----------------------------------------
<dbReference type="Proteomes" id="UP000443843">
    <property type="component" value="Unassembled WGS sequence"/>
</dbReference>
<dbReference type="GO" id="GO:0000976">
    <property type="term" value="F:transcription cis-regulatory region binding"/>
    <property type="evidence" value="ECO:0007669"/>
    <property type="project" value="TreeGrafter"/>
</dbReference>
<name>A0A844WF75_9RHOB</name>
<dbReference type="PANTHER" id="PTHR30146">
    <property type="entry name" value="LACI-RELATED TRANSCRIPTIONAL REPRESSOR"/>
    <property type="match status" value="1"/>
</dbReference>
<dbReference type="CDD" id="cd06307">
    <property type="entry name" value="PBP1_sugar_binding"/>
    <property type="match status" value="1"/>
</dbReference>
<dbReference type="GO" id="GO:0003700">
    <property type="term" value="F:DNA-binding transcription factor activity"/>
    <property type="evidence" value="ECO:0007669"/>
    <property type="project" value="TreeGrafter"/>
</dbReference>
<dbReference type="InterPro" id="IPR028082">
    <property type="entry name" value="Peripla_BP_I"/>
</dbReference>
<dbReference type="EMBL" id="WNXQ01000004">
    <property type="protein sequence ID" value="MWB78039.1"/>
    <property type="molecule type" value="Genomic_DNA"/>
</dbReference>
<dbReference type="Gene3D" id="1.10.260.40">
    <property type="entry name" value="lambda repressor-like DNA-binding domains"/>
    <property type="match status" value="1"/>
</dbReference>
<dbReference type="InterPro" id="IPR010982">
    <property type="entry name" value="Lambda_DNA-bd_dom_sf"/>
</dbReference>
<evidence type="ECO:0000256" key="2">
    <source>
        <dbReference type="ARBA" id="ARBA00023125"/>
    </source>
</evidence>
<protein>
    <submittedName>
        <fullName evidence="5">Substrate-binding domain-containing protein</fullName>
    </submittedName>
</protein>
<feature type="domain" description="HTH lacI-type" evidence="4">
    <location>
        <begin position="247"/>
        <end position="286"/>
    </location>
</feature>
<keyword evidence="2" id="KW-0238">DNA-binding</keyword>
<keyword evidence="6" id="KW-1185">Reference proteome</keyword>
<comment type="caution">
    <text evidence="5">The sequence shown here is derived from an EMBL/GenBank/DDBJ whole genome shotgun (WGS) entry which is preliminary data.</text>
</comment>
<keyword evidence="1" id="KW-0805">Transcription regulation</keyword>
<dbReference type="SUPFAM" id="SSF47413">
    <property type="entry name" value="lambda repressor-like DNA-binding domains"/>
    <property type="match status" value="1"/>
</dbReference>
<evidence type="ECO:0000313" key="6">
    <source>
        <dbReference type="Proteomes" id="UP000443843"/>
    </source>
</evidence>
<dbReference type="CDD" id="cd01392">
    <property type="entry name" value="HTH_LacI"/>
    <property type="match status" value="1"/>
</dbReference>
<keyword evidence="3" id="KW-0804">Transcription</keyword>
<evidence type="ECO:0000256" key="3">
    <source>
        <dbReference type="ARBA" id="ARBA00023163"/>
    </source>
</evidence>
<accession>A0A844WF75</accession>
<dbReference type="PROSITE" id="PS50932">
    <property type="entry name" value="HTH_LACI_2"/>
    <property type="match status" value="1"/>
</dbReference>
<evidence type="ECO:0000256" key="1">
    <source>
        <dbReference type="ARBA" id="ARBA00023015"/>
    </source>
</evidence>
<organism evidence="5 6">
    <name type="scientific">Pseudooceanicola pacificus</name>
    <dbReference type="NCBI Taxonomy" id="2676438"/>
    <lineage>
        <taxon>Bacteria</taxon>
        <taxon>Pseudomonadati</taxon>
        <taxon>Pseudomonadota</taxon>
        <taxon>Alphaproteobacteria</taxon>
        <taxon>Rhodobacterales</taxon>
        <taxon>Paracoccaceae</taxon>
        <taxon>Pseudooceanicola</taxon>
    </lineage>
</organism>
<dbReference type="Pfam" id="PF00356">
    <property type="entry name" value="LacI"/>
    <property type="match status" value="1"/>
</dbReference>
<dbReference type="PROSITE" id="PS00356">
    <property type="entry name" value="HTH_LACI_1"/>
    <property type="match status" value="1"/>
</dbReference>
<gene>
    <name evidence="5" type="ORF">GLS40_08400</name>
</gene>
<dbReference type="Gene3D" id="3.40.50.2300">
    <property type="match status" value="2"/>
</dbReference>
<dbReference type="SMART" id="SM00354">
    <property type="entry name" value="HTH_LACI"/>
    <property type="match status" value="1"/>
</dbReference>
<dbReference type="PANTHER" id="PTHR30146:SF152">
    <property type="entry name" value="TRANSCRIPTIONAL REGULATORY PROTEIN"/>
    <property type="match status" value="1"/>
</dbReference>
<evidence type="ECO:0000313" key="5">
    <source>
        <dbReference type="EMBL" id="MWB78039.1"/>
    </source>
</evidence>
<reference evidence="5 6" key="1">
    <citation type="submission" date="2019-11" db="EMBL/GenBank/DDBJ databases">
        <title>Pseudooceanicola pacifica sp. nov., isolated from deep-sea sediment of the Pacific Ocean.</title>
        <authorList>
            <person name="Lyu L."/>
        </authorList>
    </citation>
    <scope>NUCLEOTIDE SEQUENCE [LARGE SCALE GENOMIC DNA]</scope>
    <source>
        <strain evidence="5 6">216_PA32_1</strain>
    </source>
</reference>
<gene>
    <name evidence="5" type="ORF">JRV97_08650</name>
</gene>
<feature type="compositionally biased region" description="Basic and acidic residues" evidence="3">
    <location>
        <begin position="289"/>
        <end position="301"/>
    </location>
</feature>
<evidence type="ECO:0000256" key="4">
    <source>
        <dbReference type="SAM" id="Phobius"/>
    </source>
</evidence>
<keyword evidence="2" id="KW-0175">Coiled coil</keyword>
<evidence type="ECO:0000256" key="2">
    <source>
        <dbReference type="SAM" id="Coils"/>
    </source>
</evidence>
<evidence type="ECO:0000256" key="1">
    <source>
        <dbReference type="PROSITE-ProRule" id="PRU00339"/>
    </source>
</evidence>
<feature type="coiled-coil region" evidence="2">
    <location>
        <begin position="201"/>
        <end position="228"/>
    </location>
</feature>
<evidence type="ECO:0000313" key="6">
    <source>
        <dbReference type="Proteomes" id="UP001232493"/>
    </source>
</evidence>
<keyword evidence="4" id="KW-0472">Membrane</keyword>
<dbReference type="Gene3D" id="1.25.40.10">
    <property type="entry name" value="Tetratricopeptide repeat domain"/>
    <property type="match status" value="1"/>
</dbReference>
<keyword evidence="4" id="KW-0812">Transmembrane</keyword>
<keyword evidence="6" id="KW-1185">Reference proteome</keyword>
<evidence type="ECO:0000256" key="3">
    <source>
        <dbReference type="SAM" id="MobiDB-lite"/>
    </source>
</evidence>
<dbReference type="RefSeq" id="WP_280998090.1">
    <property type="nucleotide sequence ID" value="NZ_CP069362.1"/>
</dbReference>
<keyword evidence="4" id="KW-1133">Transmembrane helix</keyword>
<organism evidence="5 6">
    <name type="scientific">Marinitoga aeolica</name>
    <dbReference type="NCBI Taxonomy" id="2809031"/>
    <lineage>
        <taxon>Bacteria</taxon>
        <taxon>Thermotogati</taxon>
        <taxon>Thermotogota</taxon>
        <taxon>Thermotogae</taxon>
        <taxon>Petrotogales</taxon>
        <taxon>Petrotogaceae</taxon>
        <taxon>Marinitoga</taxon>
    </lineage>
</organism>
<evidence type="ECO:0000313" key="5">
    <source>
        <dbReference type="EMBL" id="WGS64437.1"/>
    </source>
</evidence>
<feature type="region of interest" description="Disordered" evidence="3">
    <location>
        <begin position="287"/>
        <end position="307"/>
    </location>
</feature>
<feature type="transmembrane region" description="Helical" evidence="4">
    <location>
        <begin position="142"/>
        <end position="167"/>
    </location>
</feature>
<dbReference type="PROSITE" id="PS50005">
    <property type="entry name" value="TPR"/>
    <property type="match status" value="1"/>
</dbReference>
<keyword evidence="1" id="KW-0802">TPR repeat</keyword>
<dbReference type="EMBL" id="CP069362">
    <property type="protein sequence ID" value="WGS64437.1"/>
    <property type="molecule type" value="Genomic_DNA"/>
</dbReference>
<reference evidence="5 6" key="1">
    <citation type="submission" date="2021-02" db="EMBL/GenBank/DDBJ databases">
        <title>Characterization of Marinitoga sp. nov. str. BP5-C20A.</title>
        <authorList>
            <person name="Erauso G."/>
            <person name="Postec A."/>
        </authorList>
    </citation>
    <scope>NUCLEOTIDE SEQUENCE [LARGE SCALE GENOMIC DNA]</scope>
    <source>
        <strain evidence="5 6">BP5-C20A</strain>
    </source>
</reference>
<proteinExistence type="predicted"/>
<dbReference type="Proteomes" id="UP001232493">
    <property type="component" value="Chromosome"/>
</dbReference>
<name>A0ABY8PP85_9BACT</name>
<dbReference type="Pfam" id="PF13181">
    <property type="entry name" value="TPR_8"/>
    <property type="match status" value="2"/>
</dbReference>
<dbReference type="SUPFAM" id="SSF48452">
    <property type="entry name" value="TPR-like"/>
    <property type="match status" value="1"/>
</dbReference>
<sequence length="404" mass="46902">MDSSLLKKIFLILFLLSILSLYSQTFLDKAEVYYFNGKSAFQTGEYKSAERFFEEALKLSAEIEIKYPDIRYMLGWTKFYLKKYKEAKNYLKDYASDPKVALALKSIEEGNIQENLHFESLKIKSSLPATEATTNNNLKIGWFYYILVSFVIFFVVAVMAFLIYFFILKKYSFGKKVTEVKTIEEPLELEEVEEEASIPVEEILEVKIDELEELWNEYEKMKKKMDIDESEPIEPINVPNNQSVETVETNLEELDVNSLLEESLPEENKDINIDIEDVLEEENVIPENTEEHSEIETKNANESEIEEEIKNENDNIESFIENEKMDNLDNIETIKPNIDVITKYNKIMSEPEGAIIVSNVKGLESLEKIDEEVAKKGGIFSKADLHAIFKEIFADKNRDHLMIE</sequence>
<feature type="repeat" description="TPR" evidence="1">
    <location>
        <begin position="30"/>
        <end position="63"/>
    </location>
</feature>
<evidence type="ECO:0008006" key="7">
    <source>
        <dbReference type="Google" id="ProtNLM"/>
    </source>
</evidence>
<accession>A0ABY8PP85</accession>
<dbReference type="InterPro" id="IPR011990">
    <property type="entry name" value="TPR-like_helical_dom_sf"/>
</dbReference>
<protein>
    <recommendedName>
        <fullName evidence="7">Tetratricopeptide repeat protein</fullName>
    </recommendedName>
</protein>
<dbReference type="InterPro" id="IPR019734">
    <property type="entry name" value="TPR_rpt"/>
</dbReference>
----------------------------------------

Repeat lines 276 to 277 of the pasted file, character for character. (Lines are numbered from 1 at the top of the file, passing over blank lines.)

    </recommendedName>
</protein>